Anonymous said...

These are Americans—Westerners like us—who are racist, who base their entire ideology on a racist other and manifest destiny. Here was a game, it seemed, that was going to confront the racism entrenched in our own societies.

No, they are a breakaway state who left for the sole purpose of being racist, and depict a cartoonishly exaggerated form of racism that is entirely inapplicable to the real world. Infinite is about racism as something that happened in the past, recognizable, clearly evil to anyone with half a brain. It's about reassuring the player that their recognition of this as unacceptable means they are one of the good ones. If you define "racist" as "currently lynching a black person" then even most members of the KKK aren't racists.

Infinite fails to confront racism at every turn, it reads more as a denial of the creator's need to examine his own beliefs for it. For example, the Hall of Heroes sequence talks about Wounded Knee entirely in terms of how difficult it was for two white dudes having to massacre all those Indians. This is rather like trying to discuss the Holocaust in terms of two Nazis complaining about how hard it was keeping that gas chamber running; it shows a total lack of self-awareness. The fact that it ends with the cop-out non-point that one shouldn't be Hitler or Stalin is just the end of a roadshow of nothing.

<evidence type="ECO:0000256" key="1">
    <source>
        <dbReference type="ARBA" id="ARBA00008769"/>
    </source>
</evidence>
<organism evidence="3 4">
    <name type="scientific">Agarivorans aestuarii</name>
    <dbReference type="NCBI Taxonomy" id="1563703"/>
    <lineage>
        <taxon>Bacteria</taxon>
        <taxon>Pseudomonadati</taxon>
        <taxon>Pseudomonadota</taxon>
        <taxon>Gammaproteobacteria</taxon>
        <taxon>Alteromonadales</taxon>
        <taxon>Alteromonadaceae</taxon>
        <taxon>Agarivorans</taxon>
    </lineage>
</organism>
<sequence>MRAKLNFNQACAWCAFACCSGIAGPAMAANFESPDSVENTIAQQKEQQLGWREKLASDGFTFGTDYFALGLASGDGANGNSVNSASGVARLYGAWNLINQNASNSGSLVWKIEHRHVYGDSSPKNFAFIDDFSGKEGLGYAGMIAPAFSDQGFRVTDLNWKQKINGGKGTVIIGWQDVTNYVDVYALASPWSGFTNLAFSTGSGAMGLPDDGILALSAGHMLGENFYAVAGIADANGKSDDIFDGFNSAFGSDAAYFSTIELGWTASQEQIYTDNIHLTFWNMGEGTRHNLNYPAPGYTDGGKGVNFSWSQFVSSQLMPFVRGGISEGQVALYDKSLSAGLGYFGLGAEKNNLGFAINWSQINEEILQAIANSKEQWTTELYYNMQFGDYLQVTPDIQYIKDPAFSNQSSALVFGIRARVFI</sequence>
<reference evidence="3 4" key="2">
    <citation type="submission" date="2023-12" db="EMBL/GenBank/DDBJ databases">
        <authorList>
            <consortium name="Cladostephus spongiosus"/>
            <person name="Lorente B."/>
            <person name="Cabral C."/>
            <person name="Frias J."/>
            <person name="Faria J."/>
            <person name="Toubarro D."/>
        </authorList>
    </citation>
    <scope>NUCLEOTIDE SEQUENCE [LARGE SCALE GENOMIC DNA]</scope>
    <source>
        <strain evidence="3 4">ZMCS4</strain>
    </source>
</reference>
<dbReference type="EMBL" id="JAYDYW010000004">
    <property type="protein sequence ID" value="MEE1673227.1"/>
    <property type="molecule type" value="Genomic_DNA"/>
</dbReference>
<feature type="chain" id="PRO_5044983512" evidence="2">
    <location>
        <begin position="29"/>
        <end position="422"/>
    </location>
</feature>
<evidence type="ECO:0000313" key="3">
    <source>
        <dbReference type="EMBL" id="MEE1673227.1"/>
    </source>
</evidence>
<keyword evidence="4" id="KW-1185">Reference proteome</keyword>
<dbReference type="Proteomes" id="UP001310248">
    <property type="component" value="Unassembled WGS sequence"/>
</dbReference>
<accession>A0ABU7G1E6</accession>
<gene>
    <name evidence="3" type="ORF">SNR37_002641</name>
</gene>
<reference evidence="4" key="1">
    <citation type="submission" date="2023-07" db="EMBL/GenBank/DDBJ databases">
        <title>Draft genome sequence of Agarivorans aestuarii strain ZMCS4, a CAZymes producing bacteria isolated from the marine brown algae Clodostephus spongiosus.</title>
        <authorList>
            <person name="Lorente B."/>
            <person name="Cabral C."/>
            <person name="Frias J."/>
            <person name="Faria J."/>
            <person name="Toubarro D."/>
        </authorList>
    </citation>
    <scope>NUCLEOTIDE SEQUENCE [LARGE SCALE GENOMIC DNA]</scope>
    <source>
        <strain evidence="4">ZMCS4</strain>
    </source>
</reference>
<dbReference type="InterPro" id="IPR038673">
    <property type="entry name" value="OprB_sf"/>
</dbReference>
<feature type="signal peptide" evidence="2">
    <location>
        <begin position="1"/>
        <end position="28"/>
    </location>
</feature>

Anonymous said...

First of all, this is somewhat of a spoiler alert, I'll try to keep the details down on a great story of a game.

Most of the game is somewhat of a reflection, albeit exaggerated, of how America was in 1912. Yes, discrimination happened then. But I feel the game is balanced in showing you that there were two extremes, neither of which was really desirable given their revealed nature. It was like choosing between Ayatollah and the Soviet Communist regime to live under.
The real, primary, message of Bioshock which sets itself aside from other games is the fact that the plot hinges on the traditional religious moral concept of self-sacrifice.
Even moreso, In BI, a lot of focus is on what the character that you play as knows. The man despises himself for the Wounded Knee massacre, he feels (spoiler alert) disturbed by it to the point that when he goes through a museum exhibit, it irritates and sickens him.